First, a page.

Materials exhibiting two-photon properties have attracted considerable attention because of their promising applications not only in the growing field of biomedical imaging but also in PDT.913 Carbon-based materials,14 and C60 fullerene, in particular, have been recently discovered to exhibit two-photon properties. In this study, synthesized water-soluble C60(OH)30 fullerenols were used to design a two-photon PS coupled with TPE (228.80 nJ pixel−1). For the calculation of power after the objective of the sample, please refer to the Materials and Methods section. As depicted in Figure 1A, the xy focal point and the z-axis resolution of the laser system were approximately 0.3566 and 0.9168 μm, respectively. This achieved high efficacy with ultra-low energy (228.80 nJ pixel−1, with 900 scans, approximately 3.6698 s of total effective exposure time; 4.0776 ms scan−1, scan area 200 μm × 200 μm. Please refer to the Materials and Methods for calculation) irradiation using a femtosecond laser with approximately 3.6698 s of photoexcitation. This irradiation resulted in nearly 100% elimination of a MDR strain of gram-positive MRSA. Thus, water-soluble C60(OH)30 can serve as a promising agent to efficiently eliminate bacteria using TPE.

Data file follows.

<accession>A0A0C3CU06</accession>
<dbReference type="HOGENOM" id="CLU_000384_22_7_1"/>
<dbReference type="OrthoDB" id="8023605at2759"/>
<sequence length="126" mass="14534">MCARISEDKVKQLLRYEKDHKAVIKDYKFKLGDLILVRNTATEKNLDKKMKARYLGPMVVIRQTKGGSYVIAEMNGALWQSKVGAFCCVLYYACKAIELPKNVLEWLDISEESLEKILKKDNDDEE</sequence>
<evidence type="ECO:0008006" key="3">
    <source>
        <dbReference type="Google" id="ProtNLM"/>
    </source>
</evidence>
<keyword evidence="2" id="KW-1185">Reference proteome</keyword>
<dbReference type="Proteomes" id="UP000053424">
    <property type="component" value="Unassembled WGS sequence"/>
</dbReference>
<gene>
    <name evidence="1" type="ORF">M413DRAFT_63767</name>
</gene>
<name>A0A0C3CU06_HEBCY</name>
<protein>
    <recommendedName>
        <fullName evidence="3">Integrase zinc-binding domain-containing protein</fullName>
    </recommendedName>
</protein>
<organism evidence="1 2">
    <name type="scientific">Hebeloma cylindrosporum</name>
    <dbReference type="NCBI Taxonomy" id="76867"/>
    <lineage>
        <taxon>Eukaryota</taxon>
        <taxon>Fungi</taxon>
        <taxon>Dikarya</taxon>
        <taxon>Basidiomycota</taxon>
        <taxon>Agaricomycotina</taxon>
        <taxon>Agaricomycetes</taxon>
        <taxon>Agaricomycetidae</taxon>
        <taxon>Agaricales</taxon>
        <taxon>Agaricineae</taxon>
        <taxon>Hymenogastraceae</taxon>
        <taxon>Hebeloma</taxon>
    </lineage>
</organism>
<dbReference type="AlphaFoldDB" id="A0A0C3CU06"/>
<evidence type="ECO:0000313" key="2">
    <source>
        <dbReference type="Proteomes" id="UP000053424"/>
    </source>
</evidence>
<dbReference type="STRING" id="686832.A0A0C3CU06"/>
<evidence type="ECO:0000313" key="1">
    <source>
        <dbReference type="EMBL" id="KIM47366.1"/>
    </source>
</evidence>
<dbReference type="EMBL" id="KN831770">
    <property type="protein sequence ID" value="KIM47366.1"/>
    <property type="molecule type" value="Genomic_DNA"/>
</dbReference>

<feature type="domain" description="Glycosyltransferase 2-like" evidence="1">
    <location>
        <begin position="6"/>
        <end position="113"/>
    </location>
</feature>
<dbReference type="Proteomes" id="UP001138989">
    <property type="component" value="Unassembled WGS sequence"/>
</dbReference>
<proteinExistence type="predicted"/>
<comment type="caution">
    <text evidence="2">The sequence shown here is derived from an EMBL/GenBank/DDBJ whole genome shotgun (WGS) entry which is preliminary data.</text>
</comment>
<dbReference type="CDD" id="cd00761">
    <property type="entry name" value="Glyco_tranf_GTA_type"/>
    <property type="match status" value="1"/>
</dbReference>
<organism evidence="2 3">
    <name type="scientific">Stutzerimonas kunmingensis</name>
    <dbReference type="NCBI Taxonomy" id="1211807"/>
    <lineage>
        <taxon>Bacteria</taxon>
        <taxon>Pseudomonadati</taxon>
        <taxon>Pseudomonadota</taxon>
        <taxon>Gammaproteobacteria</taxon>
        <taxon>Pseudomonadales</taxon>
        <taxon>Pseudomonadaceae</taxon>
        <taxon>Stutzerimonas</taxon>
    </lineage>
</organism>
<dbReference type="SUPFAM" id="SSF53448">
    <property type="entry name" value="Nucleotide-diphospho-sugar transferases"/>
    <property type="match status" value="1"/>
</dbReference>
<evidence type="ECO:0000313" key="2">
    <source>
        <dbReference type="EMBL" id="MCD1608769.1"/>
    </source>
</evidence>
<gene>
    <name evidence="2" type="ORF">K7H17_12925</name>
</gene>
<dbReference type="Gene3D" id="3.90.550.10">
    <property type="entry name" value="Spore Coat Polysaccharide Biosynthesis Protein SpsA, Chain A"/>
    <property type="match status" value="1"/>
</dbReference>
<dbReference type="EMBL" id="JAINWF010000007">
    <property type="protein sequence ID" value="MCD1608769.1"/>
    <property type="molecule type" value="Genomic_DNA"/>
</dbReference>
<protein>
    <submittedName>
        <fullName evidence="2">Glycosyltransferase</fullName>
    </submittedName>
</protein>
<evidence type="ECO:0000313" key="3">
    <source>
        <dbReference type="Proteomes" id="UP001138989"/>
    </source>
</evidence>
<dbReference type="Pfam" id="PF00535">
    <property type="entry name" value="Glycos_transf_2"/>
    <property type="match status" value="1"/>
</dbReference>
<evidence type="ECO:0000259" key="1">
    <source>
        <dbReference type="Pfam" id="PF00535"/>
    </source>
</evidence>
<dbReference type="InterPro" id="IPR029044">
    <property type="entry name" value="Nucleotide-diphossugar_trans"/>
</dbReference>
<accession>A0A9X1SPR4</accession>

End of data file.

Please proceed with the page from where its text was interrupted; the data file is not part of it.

Figure 1 (A) According to the z-axis scan of a gold thin film used to measure the signal of second harmonic generation at different positions, the z-axis resolution of the laser system (full width at half maximum) is approximately 0.9168 μm (fitting using Gaussian function). (B) Illustrative graph of synthesized water-soluble fullerenol.

Materials and Methods

Preparation and Characterization of Water-Soluble Fullerenol, C60(OH)3015